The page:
To be fair to Anerley, the shopping parade on the road to Crystal Palace holds out a little more hope. There’s a decent sized Costcutter, a chemist, a newsagent cum post office, as well as a barber’s, hair and beauty salon, a tanning salon, assorted fast food joints, as well as offices masquerading as shops: a housing office and a builder’s office. All in all, though, it’s a sorry little shopping parade.
I scurry back to Anerley Station and hide from the wind in the minimal (not minimalist) glass shelter while waiting for the Overground north. North, via the Jubilee and Northern lines, to Angel.
Fifty minutes later I’m walking through the wide marble underground lobby of the Angel tube, the long gleaming escalators ahead of me leading upto Upper Street. Forty years ago this was a poky little station with a narrow island platform and a weasel exit on to the City Road. It went posh some twenty or so years ago. The Angel, and Islington as a whole, has been trying to go posh for the last half century, but it’s still got some distance to run.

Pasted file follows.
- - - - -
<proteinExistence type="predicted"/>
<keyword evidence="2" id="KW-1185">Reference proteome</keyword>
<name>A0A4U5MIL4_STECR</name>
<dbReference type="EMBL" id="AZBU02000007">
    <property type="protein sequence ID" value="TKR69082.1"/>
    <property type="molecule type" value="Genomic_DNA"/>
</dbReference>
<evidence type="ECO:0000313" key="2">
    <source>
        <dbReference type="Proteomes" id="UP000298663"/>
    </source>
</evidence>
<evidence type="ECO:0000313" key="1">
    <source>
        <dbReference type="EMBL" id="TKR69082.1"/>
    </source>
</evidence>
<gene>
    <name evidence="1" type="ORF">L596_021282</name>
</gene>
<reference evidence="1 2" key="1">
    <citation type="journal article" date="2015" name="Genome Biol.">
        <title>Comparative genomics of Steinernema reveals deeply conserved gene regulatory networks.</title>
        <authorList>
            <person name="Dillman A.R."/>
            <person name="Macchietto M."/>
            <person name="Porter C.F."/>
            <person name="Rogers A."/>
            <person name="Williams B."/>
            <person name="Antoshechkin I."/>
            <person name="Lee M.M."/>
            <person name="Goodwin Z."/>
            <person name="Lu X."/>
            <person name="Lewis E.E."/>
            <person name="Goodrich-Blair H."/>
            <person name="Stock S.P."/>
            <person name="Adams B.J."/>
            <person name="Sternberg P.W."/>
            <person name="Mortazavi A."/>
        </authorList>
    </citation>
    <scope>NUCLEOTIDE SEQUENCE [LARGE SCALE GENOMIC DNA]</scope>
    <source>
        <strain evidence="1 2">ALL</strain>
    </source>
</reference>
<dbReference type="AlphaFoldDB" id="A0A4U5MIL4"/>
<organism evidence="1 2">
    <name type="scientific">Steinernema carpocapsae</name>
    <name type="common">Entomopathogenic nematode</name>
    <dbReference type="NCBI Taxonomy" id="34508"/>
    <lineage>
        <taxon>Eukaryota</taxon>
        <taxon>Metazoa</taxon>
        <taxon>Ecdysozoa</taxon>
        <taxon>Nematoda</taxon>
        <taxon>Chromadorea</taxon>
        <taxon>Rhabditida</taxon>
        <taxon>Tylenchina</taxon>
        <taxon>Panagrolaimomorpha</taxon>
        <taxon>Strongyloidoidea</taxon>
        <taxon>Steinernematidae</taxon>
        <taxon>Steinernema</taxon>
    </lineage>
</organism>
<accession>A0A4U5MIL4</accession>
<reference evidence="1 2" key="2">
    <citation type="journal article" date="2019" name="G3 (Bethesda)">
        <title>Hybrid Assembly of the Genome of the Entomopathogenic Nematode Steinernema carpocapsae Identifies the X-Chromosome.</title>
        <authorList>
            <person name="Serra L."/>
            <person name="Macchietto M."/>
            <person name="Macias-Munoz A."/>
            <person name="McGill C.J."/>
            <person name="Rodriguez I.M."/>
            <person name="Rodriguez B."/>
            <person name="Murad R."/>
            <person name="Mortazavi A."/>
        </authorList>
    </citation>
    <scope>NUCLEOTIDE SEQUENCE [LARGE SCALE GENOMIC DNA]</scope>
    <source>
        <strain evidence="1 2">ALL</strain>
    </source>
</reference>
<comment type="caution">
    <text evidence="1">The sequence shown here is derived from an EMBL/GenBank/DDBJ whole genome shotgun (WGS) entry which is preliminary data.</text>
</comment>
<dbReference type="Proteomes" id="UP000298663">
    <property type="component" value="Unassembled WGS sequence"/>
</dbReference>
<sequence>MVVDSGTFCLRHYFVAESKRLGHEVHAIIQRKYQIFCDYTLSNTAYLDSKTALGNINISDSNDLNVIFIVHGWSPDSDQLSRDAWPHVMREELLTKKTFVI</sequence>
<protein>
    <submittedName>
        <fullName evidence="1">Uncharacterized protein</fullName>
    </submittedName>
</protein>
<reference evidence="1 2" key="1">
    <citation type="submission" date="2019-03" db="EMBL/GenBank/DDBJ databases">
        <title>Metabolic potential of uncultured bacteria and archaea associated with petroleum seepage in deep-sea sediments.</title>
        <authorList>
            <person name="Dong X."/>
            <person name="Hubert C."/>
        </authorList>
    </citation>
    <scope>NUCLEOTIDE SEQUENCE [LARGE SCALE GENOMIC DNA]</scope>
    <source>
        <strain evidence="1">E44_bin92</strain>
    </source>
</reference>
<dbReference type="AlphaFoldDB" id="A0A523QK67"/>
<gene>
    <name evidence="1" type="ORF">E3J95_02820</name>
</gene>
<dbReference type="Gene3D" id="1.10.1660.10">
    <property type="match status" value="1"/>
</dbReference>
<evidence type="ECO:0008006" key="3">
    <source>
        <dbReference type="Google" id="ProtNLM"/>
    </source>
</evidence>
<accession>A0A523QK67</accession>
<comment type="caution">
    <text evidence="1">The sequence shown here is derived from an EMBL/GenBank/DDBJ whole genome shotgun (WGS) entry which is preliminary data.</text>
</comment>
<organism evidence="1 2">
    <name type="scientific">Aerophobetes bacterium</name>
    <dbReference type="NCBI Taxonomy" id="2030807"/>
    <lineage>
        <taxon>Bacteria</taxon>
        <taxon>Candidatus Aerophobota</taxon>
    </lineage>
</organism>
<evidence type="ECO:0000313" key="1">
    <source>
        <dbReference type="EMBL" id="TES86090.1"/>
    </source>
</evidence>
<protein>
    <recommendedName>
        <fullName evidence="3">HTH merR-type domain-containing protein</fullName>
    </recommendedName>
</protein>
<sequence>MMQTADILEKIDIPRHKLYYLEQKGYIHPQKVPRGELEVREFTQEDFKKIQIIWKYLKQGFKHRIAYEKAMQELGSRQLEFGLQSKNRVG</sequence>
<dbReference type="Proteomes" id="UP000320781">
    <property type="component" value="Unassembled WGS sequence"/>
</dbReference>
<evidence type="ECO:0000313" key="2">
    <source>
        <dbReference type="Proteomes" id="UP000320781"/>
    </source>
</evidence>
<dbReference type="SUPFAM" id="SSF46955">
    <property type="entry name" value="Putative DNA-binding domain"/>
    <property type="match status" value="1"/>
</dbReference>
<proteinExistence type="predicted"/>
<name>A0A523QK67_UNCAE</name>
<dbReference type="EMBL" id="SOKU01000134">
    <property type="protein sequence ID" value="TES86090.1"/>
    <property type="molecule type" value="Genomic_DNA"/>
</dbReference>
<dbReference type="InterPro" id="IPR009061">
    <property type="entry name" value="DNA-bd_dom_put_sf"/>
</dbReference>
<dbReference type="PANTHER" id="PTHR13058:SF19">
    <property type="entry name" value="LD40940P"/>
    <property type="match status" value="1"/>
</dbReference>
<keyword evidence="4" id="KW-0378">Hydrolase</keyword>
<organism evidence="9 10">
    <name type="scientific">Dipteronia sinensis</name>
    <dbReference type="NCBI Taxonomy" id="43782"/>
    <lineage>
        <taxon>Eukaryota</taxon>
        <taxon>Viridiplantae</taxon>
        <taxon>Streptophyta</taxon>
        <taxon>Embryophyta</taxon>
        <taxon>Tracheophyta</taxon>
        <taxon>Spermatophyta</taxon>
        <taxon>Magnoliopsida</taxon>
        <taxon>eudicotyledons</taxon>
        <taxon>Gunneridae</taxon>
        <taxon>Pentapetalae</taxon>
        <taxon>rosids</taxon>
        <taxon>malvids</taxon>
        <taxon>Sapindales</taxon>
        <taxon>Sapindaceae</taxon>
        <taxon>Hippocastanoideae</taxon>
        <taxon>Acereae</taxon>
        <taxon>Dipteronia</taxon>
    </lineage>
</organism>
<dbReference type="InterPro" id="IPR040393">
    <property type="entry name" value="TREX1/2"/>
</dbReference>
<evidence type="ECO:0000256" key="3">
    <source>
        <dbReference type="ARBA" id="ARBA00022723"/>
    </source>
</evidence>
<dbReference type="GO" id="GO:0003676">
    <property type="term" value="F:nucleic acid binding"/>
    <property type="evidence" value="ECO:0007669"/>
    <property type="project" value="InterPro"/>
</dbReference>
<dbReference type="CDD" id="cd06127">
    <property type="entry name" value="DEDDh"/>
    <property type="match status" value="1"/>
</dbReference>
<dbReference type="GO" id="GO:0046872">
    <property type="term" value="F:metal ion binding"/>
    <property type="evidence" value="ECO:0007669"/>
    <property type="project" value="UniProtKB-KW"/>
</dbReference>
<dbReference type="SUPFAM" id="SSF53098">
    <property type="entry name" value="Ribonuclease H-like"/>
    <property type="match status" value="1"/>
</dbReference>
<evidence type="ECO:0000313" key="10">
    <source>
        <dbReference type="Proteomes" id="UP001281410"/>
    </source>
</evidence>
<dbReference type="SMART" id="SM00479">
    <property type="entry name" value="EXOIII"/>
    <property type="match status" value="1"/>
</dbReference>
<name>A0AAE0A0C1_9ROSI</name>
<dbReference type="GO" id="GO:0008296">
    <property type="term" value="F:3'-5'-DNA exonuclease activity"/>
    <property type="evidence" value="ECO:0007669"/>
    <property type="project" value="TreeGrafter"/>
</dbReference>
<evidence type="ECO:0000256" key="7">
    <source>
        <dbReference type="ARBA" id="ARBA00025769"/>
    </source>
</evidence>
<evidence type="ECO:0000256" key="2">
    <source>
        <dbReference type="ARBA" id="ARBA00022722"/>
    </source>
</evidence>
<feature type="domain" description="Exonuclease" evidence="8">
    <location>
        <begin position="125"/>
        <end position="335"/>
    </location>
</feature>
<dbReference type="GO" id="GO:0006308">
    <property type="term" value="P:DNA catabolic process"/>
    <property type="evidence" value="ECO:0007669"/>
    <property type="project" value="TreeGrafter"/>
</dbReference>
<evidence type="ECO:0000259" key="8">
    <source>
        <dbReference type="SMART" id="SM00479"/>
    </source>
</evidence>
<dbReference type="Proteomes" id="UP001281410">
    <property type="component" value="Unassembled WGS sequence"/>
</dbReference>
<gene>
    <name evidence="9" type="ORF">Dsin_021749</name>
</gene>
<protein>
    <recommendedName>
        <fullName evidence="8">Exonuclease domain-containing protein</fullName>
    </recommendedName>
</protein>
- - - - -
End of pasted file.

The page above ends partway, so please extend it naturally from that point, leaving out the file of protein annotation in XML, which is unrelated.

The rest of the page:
I head for Chapel Street Market where Fran and I used to shop almost forty years ago. It’s still there. Stalls selling knick-knacks, bags, clothes, material, accessories for mobile phones and ipads, but still some fruit and veg stalls, a fishmongers … It gets more up-market going west: there’s a notice saying there’s a Farmer’s Market there every Sunday. The stalls sell olives, high-cost cheese, beetroot pasta, organic juice, sourdough bread …
The shops either side sell most things most anyone could want most of the time. (I think maybe Bob Dylan said that.) There’s a Waitrose and an M&S at one end. Walk to the far end of the street and you pass a Manzi’s Pie and Mash shop, a Chinese acupuncturist, a tattooist, nail and tanning shops, a Cashconverters, pubs, betting shops, fast food outlets, ‘upscale’ bakeries’ and shops selling mystic stones (Precious Stones – and we’re not talking jewellery here), school uniforms, anti-ageing treatments …